When I started cooking, I found that I did not have a large pestle and mortar to make the lemon tahini sauce and got lazy and added the sauce ingredients to the soup when I blended it.  I also added an extra cup of water before some much broccoli was above the water line (see above photo of how it looked with 5 cups of water). 

I loved how all the flavours of the soup.  It was rather thin compared to most soups I make but very easy to drink in a mug or ramekin.  I find a mug of soup with some bread very satisfying.  The next day I added some cheese, olives, tomatoes and spinach as well as bread and soup for an excellent lunch while working from home.  The same evening I had it for dinner and added pasta, peas and tinned brown lentils.  It was an easy makeover.  The two photos show how the soup can be augmented in very different ways for satisfying meals.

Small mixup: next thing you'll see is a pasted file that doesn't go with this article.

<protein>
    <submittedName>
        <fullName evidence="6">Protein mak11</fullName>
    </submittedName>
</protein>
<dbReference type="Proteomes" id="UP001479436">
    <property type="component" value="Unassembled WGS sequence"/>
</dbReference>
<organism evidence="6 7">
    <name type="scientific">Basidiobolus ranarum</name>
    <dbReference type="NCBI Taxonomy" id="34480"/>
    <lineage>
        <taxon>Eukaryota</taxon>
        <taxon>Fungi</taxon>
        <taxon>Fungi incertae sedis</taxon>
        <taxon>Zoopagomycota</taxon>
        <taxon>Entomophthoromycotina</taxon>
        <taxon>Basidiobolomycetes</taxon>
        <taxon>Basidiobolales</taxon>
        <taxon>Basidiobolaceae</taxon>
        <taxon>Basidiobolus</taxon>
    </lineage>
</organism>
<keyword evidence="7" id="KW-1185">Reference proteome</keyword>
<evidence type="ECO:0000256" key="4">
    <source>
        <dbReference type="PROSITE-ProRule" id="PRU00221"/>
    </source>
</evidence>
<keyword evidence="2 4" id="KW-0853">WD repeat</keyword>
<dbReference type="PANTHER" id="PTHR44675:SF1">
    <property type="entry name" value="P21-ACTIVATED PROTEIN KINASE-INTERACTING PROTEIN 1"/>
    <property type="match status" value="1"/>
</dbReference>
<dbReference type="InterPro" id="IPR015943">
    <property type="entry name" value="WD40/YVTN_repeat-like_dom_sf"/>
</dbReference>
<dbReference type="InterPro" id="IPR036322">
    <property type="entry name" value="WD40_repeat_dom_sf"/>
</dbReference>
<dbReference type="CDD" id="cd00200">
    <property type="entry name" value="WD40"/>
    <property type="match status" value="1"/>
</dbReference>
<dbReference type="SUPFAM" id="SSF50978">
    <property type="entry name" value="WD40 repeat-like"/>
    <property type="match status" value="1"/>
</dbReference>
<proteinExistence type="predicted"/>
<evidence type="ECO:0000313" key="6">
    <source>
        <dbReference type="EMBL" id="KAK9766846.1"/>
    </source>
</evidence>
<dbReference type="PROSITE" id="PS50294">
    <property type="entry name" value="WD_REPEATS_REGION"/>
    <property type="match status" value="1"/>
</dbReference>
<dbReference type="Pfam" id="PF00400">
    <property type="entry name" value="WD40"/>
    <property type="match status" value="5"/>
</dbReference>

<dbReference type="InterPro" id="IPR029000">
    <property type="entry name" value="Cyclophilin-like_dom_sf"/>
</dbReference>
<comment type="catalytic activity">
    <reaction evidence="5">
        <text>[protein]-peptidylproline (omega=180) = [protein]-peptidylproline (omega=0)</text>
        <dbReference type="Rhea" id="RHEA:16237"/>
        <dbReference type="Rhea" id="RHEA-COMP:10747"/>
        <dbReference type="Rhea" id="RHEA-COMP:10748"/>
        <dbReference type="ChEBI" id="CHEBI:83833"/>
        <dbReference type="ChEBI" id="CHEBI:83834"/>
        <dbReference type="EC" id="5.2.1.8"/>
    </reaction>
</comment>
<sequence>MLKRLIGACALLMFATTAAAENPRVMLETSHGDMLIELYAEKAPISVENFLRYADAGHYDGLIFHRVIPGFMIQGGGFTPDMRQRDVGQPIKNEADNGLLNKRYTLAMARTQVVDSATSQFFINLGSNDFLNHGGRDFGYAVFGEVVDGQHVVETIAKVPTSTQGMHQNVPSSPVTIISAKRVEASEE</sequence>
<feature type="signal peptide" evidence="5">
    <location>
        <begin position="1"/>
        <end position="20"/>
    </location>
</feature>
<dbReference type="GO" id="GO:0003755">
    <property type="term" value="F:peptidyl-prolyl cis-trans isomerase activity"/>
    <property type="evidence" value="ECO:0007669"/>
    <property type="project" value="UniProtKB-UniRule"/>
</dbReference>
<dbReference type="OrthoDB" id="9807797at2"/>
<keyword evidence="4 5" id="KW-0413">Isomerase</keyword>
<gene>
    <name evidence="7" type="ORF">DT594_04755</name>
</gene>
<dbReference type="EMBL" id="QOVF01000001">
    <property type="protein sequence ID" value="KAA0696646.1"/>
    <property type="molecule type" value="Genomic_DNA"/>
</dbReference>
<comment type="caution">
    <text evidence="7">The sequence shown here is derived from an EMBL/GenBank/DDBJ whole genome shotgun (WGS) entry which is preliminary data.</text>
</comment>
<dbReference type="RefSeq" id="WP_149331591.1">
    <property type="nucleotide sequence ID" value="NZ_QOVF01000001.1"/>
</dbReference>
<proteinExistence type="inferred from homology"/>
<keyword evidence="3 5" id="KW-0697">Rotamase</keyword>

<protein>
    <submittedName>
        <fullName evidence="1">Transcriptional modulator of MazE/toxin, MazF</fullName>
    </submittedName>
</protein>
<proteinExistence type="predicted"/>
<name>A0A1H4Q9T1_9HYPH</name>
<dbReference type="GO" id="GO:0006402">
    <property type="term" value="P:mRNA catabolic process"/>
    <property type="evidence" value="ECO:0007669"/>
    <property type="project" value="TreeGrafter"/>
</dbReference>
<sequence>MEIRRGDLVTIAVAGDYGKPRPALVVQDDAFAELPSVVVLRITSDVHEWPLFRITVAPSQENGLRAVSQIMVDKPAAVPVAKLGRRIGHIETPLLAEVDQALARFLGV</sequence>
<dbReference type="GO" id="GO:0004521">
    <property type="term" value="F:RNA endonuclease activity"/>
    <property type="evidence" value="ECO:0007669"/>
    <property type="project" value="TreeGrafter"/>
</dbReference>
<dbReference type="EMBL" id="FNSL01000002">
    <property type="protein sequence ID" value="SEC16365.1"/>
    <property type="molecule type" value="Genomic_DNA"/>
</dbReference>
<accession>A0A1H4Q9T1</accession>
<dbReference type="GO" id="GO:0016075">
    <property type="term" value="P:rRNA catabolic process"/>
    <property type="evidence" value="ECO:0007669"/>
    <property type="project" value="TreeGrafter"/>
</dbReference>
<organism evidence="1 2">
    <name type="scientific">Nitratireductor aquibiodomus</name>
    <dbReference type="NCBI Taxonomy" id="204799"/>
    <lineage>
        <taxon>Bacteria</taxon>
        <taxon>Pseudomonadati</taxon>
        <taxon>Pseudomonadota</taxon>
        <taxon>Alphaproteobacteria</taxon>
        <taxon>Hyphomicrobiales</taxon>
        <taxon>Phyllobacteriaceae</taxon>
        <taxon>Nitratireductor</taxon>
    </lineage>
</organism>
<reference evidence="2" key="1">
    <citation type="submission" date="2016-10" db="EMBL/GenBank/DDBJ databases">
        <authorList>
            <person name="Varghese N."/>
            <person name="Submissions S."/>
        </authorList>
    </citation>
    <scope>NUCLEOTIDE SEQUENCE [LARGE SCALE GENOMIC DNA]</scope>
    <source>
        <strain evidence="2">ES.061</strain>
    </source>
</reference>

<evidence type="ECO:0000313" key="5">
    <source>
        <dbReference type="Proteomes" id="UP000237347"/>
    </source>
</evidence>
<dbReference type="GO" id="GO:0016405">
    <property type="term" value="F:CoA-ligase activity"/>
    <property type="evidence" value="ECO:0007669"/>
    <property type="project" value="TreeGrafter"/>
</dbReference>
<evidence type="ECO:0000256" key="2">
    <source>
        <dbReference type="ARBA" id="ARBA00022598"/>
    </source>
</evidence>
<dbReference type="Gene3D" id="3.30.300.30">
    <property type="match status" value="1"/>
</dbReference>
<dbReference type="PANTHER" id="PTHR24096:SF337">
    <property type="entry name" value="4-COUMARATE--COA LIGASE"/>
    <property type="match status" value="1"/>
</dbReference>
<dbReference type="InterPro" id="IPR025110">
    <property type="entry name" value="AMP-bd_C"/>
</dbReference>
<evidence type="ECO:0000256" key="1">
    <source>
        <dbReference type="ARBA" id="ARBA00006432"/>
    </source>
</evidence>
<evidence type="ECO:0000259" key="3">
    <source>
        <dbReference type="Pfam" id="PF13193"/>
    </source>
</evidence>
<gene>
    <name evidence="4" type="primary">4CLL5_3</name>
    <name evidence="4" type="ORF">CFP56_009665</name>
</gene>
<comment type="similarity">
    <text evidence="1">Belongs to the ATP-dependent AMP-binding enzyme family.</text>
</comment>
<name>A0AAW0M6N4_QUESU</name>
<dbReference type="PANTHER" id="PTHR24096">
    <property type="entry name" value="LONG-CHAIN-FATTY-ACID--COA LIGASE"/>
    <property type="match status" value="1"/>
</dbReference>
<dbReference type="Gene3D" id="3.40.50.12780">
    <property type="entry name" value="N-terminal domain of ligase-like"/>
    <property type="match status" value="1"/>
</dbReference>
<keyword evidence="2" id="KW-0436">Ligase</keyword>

Sylvia was disappointed it was so thin and gave up plans to eat it as a pasta sauce but then she tried a little and was really impressed.  She first tried a little with a few spoonfuls of the sauce and decided it was ok.  The next night she had leftovers with pasta and parmesan.  That was a win for me.

Though not such a pretty soup as I had originally intended, I made an effort to take some photos the following day.  I have also amended my below version of the recipe to give options for easy or fancy.  My photos show a good honest soup to have after a weekend of tidying and cleaning around the house.  Maybe one day I will get back into inviting people over for dinner and have cause to make the fancy version.  As long as it is green and flavourful, either way is great.

More broccoli recipes on my Green Gourmet Giraffe blog:

Broccoli tahini lemon soup
Adapted from My Darling Lemon Thyme
serves 4-6

2 tablespoons olive oil

1 leek, roughly chopped

2 cloves garlic, roughly chopped

1 teaspoon sea salt

1/2 tsp smoked paprika
1/4 tsp ground cumin